Saturday, June 28, 2008

Monday, June 23, 2008

Hats banned from Yorkshire pubs
"There have been incidents both in pubs and other establishments when it has not been possible to identify offenders captured on CCTV because hats were hiding their faces."

Local trees

Isola di Rifiuti

"Summer’s work is to ease away under the cover of frantic light and the confluence of gassy hysteria and quid pro quo ombudsmanship, and ease back in with a pout and a boater. That’s summer’s work. An anti-method. A voluntary voluptuousness without realm or target..."

Sunday, June 22, 2008

happily grabbed at random the sharp, sad, beautifully written Tender is the Night, by F. Scott Fitzgerald for the first time in a couple of decades...

"With Nicole’s help Rosemary bought two dresses and two
hats and four pairs of shoes with her money. Nicole bought from a great list that ran two pages, and bought the things in the windows besides. Everything she liked that she couldn’t possibly use herself, she bought as a present for a friend. She bought colored beads, folding beach cushions, artificial flowers, honey, a guest bed, bags, scarfs, love birds, miniatures for a doll’s house and three yards of some new cloth the color of prawns. She bought a dozen bathing suits, a rubber alligator, a travelling chess set of gold and ivory, big linen handkerchiefs for Abe, two chamois leather jackets of kingfisher blue and burning bush from Hermes— bought all these things not a bit like a high-class courtesan buying underwear and jewels, which were after all professional equipment and insurance—but with an entirely
different point of view. Nicole was the product of much ingenuity and toil. For her sake trains began their run at Chicago and traversed the round belly of the continent to California; chicle factories fumed and link belts grew link by link in factories; men mixed toothpaste in vats and drew mouthwash out of copper hogsheads; girls canned tomatoes quickly in August or worked rudely at the Five-and-Tens on Christmas Eve; half-breed Indians toiled on Brazilian coffee plantations and dreamers were muscled out of patent rights in new tractors—these were some of the people who gave a tithe to Nicole, and as the whole system swayed and thundered onward it lent a feverish bloom to such processes of hers as wholesale buying, like the flush of a fireman’s face holding his post before a spreading blaze. She illustrated very
simple principles, containing in herself her own doom, but
illustrated them so accurately that there was grace in the
procedure, and presently Rosemary would try to imitate it..."

Nanny State Nanaimo

"Now every patron must agree to have their identification recorded and photograph taken before they can enter Club 241, Spice Lounge, the Globe or the Queens Hotel.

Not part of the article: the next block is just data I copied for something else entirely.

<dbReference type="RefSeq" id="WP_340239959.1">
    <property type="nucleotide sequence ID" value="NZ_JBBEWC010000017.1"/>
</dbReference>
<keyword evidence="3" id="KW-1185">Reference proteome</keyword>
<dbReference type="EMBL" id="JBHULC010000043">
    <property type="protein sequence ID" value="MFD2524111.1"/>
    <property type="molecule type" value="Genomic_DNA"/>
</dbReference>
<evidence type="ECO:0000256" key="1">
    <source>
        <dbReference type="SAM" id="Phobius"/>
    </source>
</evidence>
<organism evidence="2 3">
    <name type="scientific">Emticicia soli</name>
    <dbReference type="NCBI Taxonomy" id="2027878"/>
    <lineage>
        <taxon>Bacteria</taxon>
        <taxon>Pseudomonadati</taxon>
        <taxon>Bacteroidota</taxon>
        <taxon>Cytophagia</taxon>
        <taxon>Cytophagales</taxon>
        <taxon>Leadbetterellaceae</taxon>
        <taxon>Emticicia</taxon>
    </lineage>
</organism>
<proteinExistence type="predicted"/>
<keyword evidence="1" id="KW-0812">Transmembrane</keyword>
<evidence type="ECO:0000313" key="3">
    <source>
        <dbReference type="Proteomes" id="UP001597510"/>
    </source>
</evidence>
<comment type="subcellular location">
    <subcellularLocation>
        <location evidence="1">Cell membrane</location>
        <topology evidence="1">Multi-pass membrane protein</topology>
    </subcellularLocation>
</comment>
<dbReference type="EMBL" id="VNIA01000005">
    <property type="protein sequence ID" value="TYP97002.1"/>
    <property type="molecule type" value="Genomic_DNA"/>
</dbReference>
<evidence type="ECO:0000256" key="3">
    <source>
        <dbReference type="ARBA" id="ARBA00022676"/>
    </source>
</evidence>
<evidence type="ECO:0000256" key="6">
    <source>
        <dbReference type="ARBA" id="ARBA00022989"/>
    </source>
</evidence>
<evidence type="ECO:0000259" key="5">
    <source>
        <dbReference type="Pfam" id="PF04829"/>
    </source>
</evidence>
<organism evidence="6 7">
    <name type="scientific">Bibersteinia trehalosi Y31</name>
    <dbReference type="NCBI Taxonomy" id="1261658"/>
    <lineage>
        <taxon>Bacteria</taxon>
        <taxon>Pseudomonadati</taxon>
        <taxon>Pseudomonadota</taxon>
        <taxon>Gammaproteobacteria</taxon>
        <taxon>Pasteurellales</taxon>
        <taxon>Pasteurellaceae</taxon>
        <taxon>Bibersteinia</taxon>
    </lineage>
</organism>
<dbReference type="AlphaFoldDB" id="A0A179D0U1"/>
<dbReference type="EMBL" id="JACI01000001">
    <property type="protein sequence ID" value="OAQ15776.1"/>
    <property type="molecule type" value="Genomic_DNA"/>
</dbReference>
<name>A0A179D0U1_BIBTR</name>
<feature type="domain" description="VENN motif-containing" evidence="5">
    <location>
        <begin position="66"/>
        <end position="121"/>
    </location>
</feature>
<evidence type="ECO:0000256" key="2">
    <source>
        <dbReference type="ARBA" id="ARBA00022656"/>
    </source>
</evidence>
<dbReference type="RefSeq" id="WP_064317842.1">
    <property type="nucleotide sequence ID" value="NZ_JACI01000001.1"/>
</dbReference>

Their name and photo is kept on a computer hard drive and used to track them, in case they try to pass their ID on to someone else, or if they are ejected from the bar for misbehaving.

Media got a demonstration of the new system at city hall on Friday, where Queens manager Jerry Hong used Coun. Merv Unger as a mock nightclub patron. After swiping Unger's ID in a card scanner, information appeared on a screen.

Software captures a patron's name, licence number and expiry date, age and sex from their drivers licence. Data is added to track the patron's status, including when they last entered the club and if they were barred from re-entry. If the patron misbehaves and gets thrown out, they will find himself barred for anywhere from a week to a year. And since it's linked by a network, that ban will be in effect in every bar in North America connected to the Barwatch system..."

Literary note: The Globe was visited by Malcolm Lowry while he waited for his "October Ferry to Gabriola"...

No Magna Carta please, we're British...

"But Britain's small band of civil libertarians has bigger problems than a recalcitrant prime minister and careless civil servants. Despite Benjamin Franklin's famous advice, the public seems happy to trade a little liberty for a little security. Surveys before the 42-days vote consistently showed public opinion in favour. More recent polling for The Economist shows broad public support for many liberal bugbears (see chart). Women tend to be more authoritarian than men, Labour supporters more relaxed about infringing civil liberties than Tories and Liberal Democrats, and richer folk more worried than the poor (full details can be found here). Half of the respondents were consistent in their answers to most questions; this, says YouGov's boss, Peter Kellner, is rather high.

The poll suggests that people are vehement in defence of civil liberty and privacy when considered in the abstract. Confronted with specific situations, their resolve wilts, especially when specific security gains are promised (although administrative benefits can overcome libertarian instincts too). Trust in private firms is much less than in the government—odd, since more than half of all consumers are voluntarily enrolled in data-tracking supermarket loyalty schemes..."